Ms Nkoane replied that applicants were measured on the Black Economic Empowerment (BEE) scorecard and the race definition applicable was the same as the BEE definition. She took note of Mr Krumbock’s comments concerning applying race as a criteria and undertook to forward his comments to a strategic review of the programme which was would take place later in the year. The cost of implementing the programme included 30 administrators but she did not have the detailed information to hand. The projection of the number of jobs created resulted from the length of time taken between when an application was lodged and the time when the grant was claimed. Many of the claims on the programme had only commenced during the previous two months.
Ms M Shinn (DA) asked what the annual budget was for the programme. She asked if the loans were provided from a specific fund or were paid out of the budget. The focus of the programme was to create jobs but tourism was a cost-sensitive environment. She asked if the programme took the market demand into account. She wondered if businesses were established solely for the purpose of creating jobs rather than the need to provide a service to customers. She asked how many of the businesses served by the programme had failed and if the State took any steps to recover the loss. She asked if the DTI had any expertise in making money in the tourism industry.
Ms Nkoane replied that the Enterprise Investment Programmes had an annual budget of R347 million, which was divided between tourism and marketing. The business plans submitted by the applicants had to include a market analysis and a marketing strategy. The grant was not repayable and therefore the money invested could not be recovered if the business failed. When businesses applied for the grant, they applicant had to provide a starting date. The applicant was required to confirm within 60 days whether the business would commence on the date indicated or if there was a delay. There was a wide range of skills represented on the committee that adjudicated applications. Representatives from the affected Departments as well as the tourism industry were included in the committee.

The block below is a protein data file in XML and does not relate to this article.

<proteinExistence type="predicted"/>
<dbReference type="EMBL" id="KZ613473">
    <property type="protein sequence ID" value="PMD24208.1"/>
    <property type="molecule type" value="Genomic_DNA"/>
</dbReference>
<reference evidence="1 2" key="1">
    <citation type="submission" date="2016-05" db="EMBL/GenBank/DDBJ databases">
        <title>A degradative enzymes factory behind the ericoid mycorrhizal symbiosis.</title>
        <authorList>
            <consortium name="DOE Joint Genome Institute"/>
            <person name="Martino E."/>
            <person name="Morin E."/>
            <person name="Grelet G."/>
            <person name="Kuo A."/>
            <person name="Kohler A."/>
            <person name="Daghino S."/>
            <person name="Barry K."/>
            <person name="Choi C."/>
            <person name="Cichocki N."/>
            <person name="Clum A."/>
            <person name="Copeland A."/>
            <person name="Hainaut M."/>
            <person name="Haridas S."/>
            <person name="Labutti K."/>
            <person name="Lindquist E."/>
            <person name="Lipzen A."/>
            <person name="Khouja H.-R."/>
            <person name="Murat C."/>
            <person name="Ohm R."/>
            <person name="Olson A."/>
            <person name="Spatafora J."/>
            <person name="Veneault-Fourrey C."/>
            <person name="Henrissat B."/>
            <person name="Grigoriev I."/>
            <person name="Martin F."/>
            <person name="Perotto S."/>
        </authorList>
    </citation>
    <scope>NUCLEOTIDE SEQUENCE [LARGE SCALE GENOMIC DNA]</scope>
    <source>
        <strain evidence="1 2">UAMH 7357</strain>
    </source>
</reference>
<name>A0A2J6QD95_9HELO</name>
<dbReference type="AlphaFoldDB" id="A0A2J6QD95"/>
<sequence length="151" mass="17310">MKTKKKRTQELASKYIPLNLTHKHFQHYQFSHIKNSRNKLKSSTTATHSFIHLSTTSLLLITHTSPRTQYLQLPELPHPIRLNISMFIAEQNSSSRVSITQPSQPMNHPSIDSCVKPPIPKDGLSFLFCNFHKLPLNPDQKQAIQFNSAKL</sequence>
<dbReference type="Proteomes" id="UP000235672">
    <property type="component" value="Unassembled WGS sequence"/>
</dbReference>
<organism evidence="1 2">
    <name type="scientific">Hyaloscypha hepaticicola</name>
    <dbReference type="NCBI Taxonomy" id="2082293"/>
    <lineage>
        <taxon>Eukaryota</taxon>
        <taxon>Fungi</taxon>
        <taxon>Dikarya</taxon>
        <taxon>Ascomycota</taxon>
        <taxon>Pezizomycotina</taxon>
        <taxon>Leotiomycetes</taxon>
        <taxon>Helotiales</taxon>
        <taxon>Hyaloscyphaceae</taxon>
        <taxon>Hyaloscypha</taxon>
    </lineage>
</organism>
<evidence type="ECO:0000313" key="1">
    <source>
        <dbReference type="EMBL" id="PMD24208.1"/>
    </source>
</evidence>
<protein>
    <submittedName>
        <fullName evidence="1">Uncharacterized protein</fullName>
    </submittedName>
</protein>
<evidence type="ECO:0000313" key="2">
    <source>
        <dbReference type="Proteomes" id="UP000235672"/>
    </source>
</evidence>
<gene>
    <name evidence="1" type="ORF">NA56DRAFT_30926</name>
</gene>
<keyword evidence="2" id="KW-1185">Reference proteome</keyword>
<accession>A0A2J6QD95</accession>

Ms T Tshivhase (ANC) asked how the programme monitored projects.
Ms X Makasi (ANC) was concerned that the presentation did not provide adequate information on the effectiveness of the programme. The lack of data on the grants provided in the Western Cape, Gauteng and KwaZulu-Natal provinces was of concern as these provinces included large rural areas that had not been considered for tourism purposes. She asked if the programme facilitated loans to individuals who could not afford to pay back the loan within three years or who were unable to invest R5 million in their businesses. She asked if the DTI accommodated small ventures as well.
Ms Nkoane replied that the Gauteng, KwaZulu Natal and Western Cape provinces were not excluded from the programme. Only the metropolitan areas of Cape Town, Durban and Johannesburg were excluded. She explained that the investments did not have to be a minimum of R5 million. The programme defined categories of R5 million and less. The businesses were required to sustain at least eight jobs and this requirement resulted in the exclusion of very small enterprises.
Ms M Njobe (COPE) asked what constraints were placed on the repayment of loans. According to the information provided, both locally and foreign-owned businesses were supported. She asked what percentage of businesses were foreign-owned and if locally-owned businesses were protected. The presentation had indicated that the disqualification of residential developments was under review. She asked if the review had taken place. She queried the stringent conditions for repayments and wondered if the requirements for repayment were too onerous on the smaller businesses. She asked if the money received in repayments was made available in addition to the grants budgeted for and allocated each year by the Department.
Ms Nkoane responded that the majority of the businesses that the programme supported were locally owned. She was unable to provide accurate statistics but thought that as much as 95% of businesses were locally-owned.
Ms Njobe asked if there were any restrictions on the number of locally-owned or foreign-owned businesses that could apply for the grant.
Ms Nkoane replied that there was no policy to restrict foreign-owned businesses from benefiting from the programme. The experience of the DTI in similar programmes was that there was little foreign participation in such programmes.
Ms C Zikalala (IFP) asked if the programme applied only to the tourism sector.
Ms Nkoane confirmed that the programme was only applicable to the tourism sector.
Ms JM Maluleke (ANC) wanted to know how many of the businesses that had received grants were successful. She asked what was being done to market the availability of funding and the investment opportunities to communities in the rural areas. The application process appeared to be onerous and she asked if the Department provided any assistance to applicants in this regard.